In Bosnia "ethnic rights" have preserved the power of the three majority ethnic groups, excluded minorities and non-nationalists from politics, and have undermined the state-building project. As a result of its institutional structure, Bosnia and Herzegovina confronts the three pitfalls associated with minority rights: 1) ethnic leaders mischaracterize the aspirations and interests of the group; 2) ethnic majorities co-opt the ‘special status' that is offered by minority rights, which runs counter to the principle of equal treatment under the law; and 3) ethnic groups threaten to disrupt the cohesion and stability of the country.
The institutional structure in Bosnia also contradicts international human rights norms. The Council of Europe's Venice Commission has ruled that Bosnia's constitutional structure does not meet the European standard for democracy and human rights protection, since it is inherently discriminatory. Moreover, the power vacuum at the highest levels of the Bosnian government is filled by the Office of the High Representative, an internationally-supported governing body designed to break inter-ethnic impasses and to help direct the country's progress. Efforts to close the office this year failed due to concerns that its disappearance would also mean the end of a united Bosnia. Nevertheless the OHR will certainly need to go if Bosnia hopes to enter the European Union, which requires countries to be sovereign democracies prior to accession. This will not be an easy task, given that both the OHR and the country's labyrinthian institutional structures have become entrenched in Bosnia.
Bosnian politics and institutions
The underlying logic of the Biden-Gelb plan might be characterized as integration through separation: separating warring parties and binding them to one governing system by paradoxically enshrining their autonomy—a realist's prescription for a liberal outcome. Its premise is that institutional division acknowledges the reality and creates a realistic basis for an integrated, federal system. Once protected from each other and secure in their self-rule, parties will cooperate to a degree consistent with a minimally acceptable level of state cohesion, insofar as economic incentives and punitive threats by international overseers compel them and surrounding countries to maintain a hands-off posture.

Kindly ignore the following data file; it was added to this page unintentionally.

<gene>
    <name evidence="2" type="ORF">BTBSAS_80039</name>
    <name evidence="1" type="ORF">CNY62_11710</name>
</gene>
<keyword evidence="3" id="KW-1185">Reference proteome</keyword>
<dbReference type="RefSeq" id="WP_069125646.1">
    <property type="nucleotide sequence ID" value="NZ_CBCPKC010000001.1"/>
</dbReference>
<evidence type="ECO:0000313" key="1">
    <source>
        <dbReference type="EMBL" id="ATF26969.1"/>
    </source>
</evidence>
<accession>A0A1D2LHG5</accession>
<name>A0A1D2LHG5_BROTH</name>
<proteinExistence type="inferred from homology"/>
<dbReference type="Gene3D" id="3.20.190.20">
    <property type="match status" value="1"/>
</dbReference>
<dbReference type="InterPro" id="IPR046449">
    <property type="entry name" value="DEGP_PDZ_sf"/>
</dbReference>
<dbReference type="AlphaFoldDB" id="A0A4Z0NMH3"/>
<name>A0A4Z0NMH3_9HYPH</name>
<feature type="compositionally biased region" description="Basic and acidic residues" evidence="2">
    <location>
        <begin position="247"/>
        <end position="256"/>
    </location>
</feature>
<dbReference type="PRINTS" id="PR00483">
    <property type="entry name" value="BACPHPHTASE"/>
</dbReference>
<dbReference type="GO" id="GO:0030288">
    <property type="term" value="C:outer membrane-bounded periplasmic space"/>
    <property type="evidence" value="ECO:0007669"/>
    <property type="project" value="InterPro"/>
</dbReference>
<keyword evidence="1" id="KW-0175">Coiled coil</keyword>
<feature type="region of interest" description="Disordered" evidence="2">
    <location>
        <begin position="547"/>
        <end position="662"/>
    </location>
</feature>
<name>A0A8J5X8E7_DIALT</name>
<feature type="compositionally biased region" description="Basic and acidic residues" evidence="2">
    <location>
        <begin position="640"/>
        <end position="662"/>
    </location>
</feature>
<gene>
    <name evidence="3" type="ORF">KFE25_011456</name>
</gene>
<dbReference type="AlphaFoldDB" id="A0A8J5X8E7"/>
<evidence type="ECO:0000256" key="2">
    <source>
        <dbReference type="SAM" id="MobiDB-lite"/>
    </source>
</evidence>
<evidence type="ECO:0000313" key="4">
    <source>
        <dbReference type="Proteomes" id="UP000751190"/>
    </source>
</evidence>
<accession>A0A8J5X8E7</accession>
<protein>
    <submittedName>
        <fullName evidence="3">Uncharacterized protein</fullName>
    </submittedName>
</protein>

In the Biden-Gelb plan, Bosnia is trotted out as an illustrative example in the following passage:
Ten years ago, Bosnia was being torn apart by ethnic cleansing. The United States stepped in decisively with the Dayton Accords to keep the country whole by, paradoxically, dividing it into ethnic federations...with the help of U.S. troops and others, Bosnians have lived a decade in peace. Now, they are strengthening their central government, and disbanding their separate armies.